In a few years, this might be a reference or network you’d like to tap. We all want to be remembered as being considerate, so do what you can. You also want to think about your relationships with colleagues and clients as a part of this decision, leaving the best parting impression possible and making sure you stay in touch with your networks.
An Important Consideration
Just because a particular job isn’t the right fit right now doesn’t mean that you want to close the door completely, plus you may want to come back there, or use them for a reference once little peanut goes to school.
1How Will this Pause in My Career Impact My Career Trajectory?
In 2010 a TD Economics study indicated that taking time away from work has a substantial impact on a women’s wages, costing a woman who makes a salary of approximately $60K annually, up to $325K in additive losses for a three-year leave from the workforce.
It has been suggested that men selecting a primary caregiver can create important social change. Men who take advantage of a leave from work help reduce the stigma attached to stay at home dads, increase equality within the workforce, and create more equal relationships within the family.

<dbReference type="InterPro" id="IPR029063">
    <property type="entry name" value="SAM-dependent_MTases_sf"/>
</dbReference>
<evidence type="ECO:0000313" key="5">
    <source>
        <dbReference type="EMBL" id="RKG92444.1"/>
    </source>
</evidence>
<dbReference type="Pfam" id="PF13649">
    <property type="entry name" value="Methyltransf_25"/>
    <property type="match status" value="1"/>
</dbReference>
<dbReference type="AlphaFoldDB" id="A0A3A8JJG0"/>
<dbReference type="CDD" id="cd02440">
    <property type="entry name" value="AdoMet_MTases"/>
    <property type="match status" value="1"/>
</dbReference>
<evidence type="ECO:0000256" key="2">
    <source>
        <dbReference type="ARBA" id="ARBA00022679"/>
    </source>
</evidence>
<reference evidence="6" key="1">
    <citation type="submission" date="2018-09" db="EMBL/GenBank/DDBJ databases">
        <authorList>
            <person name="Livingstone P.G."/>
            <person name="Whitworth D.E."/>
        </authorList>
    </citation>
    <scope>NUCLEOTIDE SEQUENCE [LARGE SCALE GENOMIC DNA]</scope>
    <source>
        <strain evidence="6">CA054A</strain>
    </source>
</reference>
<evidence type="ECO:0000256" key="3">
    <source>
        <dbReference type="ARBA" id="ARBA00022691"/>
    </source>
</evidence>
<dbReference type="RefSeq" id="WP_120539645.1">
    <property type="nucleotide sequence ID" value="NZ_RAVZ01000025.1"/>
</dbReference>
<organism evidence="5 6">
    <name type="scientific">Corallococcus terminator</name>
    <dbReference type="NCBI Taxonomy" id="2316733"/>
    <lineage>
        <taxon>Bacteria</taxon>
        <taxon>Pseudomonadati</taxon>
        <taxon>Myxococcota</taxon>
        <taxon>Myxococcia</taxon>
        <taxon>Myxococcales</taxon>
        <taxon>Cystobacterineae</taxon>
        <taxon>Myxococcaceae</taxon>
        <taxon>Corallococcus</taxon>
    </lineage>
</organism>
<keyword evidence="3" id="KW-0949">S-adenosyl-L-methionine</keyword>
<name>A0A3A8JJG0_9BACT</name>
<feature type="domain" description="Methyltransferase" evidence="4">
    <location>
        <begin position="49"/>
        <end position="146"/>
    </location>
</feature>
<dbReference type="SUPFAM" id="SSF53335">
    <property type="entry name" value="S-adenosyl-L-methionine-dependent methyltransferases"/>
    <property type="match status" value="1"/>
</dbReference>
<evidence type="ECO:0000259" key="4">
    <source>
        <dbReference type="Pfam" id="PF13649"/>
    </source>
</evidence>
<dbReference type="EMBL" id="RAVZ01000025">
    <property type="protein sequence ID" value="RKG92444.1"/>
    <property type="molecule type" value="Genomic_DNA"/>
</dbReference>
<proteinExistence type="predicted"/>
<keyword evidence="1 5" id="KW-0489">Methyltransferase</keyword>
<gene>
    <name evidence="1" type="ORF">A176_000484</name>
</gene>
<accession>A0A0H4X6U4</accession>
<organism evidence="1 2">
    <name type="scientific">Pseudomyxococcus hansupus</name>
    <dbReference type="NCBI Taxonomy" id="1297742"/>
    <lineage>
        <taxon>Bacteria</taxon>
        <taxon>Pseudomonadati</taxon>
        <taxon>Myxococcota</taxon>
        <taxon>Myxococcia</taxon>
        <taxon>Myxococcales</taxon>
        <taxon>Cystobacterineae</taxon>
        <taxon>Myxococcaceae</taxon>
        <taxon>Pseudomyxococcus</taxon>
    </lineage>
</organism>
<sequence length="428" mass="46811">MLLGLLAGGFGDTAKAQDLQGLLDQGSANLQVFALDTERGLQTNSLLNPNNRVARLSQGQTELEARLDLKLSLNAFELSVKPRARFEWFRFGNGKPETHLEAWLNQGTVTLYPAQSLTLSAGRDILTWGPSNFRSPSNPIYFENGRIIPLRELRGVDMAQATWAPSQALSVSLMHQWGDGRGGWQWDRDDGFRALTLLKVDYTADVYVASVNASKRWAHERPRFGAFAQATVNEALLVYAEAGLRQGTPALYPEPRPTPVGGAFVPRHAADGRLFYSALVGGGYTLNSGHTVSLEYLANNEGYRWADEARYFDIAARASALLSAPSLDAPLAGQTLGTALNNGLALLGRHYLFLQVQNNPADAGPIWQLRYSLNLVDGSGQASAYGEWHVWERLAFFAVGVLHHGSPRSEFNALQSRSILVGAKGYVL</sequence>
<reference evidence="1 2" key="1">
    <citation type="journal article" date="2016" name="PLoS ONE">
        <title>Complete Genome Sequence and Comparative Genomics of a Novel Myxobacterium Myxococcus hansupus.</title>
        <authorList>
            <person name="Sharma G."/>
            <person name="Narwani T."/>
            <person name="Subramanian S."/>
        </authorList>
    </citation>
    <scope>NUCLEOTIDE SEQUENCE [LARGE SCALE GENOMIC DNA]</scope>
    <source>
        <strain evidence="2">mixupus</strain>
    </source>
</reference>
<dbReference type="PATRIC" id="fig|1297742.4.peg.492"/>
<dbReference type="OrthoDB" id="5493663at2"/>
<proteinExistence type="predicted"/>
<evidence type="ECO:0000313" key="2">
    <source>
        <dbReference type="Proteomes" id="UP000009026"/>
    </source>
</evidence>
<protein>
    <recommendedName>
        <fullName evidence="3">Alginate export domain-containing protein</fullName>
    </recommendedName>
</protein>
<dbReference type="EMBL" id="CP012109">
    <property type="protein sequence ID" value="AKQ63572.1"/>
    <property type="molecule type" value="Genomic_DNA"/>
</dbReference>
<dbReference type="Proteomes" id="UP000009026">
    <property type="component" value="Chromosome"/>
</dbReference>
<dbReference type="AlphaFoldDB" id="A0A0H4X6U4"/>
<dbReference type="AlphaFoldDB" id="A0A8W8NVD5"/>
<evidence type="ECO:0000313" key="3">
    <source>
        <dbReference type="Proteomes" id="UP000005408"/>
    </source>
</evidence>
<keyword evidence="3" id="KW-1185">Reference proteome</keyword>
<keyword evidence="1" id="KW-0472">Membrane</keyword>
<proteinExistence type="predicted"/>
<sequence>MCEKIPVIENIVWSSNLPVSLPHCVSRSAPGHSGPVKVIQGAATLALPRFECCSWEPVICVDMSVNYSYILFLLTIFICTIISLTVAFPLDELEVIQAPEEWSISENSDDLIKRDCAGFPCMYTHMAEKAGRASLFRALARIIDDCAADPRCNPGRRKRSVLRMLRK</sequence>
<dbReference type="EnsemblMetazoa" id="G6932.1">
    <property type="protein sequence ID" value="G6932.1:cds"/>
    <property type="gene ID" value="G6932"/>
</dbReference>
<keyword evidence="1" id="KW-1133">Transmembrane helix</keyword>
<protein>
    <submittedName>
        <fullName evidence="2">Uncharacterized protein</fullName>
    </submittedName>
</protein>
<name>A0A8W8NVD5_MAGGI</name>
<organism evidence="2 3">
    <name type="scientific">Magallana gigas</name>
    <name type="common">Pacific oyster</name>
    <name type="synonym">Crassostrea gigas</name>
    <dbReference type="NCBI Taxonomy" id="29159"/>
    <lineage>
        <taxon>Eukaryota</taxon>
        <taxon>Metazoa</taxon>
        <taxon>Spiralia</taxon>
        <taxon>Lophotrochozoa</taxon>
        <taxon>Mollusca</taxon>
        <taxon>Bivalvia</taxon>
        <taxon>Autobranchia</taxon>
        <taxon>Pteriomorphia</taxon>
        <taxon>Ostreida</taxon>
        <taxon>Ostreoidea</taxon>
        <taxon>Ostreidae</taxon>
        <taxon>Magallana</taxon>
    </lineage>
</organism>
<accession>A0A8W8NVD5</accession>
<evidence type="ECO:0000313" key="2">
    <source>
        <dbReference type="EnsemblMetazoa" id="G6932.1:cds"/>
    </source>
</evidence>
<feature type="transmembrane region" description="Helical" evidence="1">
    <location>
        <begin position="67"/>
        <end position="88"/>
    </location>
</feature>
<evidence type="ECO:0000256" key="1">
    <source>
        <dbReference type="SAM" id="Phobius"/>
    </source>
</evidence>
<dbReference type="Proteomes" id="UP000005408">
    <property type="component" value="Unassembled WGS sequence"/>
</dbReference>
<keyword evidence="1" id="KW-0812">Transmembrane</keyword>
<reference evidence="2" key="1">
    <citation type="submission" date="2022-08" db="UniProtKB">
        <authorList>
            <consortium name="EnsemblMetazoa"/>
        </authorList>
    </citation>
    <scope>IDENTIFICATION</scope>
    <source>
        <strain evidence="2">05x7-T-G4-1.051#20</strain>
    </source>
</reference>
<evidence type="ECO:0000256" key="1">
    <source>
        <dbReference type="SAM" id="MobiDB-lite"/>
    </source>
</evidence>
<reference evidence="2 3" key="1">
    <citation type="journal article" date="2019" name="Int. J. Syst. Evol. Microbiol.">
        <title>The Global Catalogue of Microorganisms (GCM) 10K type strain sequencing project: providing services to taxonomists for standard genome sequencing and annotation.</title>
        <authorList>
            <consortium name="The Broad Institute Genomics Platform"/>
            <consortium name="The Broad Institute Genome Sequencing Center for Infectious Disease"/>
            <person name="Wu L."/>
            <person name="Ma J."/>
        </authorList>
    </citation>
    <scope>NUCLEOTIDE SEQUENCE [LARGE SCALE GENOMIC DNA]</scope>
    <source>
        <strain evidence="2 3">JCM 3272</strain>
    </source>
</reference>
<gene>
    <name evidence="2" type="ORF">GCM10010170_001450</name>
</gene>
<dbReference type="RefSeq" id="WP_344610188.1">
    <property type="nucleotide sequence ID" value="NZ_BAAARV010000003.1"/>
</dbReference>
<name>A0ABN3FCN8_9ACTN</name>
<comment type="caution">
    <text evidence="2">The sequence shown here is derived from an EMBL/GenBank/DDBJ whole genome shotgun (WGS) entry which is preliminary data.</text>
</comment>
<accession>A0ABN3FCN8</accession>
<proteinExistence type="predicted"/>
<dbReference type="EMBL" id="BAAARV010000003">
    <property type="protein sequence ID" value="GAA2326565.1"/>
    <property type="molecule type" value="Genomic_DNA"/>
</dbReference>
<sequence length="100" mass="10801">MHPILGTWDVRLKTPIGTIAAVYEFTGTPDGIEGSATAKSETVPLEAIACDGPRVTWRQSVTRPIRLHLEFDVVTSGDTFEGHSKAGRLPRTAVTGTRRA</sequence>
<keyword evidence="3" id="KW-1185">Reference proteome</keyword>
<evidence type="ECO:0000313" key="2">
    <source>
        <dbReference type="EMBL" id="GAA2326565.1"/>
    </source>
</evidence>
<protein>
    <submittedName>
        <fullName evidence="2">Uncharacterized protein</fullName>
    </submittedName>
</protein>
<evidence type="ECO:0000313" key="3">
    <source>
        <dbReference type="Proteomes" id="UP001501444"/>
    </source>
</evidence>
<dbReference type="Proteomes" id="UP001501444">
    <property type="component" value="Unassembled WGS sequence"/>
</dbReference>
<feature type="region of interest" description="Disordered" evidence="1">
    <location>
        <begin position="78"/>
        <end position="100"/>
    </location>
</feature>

While there are many strides being made for workplaces supporting parents, there is still a long way to go. Your thoughts and fears surrounding your career may be a good place to start thinking about what is more important to you at this time, upward mobility or time with your young children, and remember there is no right or wrong answer here.
What About the Other Kids?
Some families decide to suck it up and shell out the dough for childcare, particularly after the first child and then re-evaluate their situations after the next child, and additional expenses enter the picture. When there are more than one children in the picture, both work and home schedules become more hectic, and often a parent at home makes more sense.